Roger Olson has recently shared some fascinating reflections about the personalities of various theologians he has known over the years (here and here). Among others, this has included references to some familiar names, including Olson’s teacher, Wolfhart Pannenberg, and his dear friend, the late great Stanley Grenz. But of particular interest to this blogger were Olson’s interactions with Jürgen Moltmann. Here is a unique window into a theological interaction with Molty after a few glasses of wine:
Over at the postbarthian, my friend Wyatt has shared the famous section from Jesus- God and Man where Pannenberg (like Emil Brunner before him) denied the historicity of the virgin birth, while at the same time affirming the substance of the apostles creed (if you don’t think that is possible, please check out his post!). When I was reflecting on this, it occurred to me that I didn’t have a clue where Moltmann stood on this controversial subject. That Pannenberg denies the virgin birth was one of the first things I remember learning about him (probably because it was a feature in his first, and possibly most well-known, book!). But I’ve read many Moltmann books to date and couldn’t remember this issue coming up at all. I knew where to turn: Jürgen Moltmann’s full christology, The Way of Jesus Christ, which I have not yet read.
Resurrection is not a consoling opium, soothing us with the promise of a better world in the hereafter. It is the energy for a rebirth of this life. The hope doesn’t point to another world. It is focused on the redemption of this one. In the Spirit, resurrection is not merely expected. It is already experienced. Resurrection happens every day. In love we experience many deaths and many resurrections. We experience resurrection through the rebirth to living hope. We experience resurrection through the love which already brings us to life here and now; and we experience resurrection through liberation: ‘Where the Spirit of the Lord is, there is freedom.’ (II Cor. 3:17)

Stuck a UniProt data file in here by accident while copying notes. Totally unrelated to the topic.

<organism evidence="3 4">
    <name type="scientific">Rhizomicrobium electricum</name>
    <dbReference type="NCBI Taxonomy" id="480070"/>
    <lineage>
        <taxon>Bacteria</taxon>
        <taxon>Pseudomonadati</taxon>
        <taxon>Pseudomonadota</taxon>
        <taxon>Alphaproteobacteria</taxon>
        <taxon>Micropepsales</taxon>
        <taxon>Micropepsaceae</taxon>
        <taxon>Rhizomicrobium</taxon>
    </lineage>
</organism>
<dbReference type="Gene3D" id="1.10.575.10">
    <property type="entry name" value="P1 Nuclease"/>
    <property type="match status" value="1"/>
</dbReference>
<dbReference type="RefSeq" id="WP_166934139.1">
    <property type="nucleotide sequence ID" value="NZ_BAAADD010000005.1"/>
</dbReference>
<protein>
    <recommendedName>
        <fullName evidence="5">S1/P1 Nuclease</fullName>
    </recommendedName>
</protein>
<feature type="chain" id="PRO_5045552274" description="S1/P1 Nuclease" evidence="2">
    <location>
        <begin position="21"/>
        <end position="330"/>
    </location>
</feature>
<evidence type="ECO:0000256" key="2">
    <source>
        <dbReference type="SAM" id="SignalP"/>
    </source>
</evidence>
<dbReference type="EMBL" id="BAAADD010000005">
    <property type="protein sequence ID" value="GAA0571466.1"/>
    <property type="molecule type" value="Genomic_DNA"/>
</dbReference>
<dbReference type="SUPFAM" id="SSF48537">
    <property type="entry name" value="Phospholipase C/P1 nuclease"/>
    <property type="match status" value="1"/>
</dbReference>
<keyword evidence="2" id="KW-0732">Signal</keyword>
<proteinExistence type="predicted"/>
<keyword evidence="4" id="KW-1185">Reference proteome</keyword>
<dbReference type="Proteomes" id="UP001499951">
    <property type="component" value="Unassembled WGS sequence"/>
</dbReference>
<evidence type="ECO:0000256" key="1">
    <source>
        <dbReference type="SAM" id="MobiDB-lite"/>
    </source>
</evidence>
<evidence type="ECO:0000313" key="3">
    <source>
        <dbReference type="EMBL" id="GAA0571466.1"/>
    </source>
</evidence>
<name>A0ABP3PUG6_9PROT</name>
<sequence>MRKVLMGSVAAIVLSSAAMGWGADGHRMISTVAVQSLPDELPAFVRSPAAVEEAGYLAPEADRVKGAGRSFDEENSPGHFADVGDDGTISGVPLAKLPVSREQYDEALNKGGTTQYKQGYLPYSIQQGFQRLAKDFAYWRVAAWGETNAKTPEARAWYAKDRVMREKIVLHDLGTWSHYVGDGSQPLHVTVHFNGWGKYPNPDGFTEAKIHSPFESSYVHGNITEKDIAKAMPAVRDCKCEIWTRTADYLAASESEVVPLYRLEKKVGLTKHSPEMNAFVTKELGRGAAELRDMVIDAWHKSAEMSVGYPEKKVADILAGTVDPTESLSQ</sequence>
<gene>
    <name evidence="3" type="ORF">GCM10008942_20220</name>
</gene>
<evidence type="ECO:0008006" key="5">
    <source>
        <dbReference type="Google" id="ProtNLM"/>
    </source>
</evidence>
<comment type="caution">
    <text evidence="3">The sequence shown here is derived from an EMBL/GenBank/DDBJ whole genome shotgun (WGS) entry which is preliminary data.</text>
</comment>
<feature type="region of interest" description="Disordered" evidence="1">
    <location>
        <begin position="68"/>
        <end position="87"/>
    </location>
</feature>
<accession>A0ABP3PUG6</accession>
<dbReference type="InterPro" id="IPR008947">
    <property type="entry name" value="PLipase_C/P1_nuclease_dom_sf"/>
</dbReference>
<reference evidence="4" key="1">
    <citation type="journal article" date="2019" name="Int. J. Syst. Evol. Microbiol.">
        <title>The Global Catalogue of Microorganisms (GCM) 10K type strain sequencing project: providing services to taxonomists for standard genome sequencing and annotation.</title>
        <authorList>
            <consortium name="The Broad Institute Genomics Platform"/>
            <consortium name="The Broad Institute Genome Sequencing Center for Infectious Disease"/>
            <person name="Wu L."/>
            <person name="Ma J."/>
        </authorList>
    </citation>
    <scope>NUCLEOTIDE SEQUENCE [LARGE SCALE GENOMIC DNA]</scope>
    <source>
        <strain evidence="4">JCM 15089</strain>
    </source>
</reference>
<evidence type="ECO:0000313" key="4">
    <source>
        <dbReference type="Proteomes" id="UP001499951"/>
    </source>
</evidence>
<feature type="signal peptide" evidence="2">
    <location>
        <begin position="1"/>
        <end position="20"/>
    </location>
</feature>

Jürgen Moltmann, Jesus Christ for Today’s World, p. 81
Today is Holy Saturday, which is when the church reflects on the day that the body of Jesus lay dead in the tomb. I know many of us fast forward the story from Friday to Sunday (spoiler: Jesus is raised from the dead!), but I find it helpful to dwell a bit more on the death of Christ first. He suffered and died on Good Friday and was actually dead on Holy Saturday. Easter is not a magic trick where it is revealed that “you can’t really kill the Son of God.” Today, the Messiah was really dead and his followers cowered in defeat. On the cross we see a picture of how God is victorious not by conquering but by being conquered. Easter is good news only because just as God raised the defeated and the godforsaken Christ… so he will also one day raise us (see my previous post, How does the suffering God give us hope?). In that vein, today is also when many Christian traditions reflect on Christ’s descent into Hell (the ultimate place of godforsakenness). Below is a clip with transcript from the 2009 Emergent Village Theological Conversation with Moltmann, where he is asked about the concept of universal redemption as it relates to the themes of The Crucified God (it’s in Episode 3, if you want to listen to the whole conversation in context). Here he makes powerful use of Martin Luther’s comments about Hell and the suffering of Christ: “Don’t look at Hell in the destiny of others; don’t look at Hell in your own destiny. Look at Hell in the wounds of Christ; there Hell is overcome.”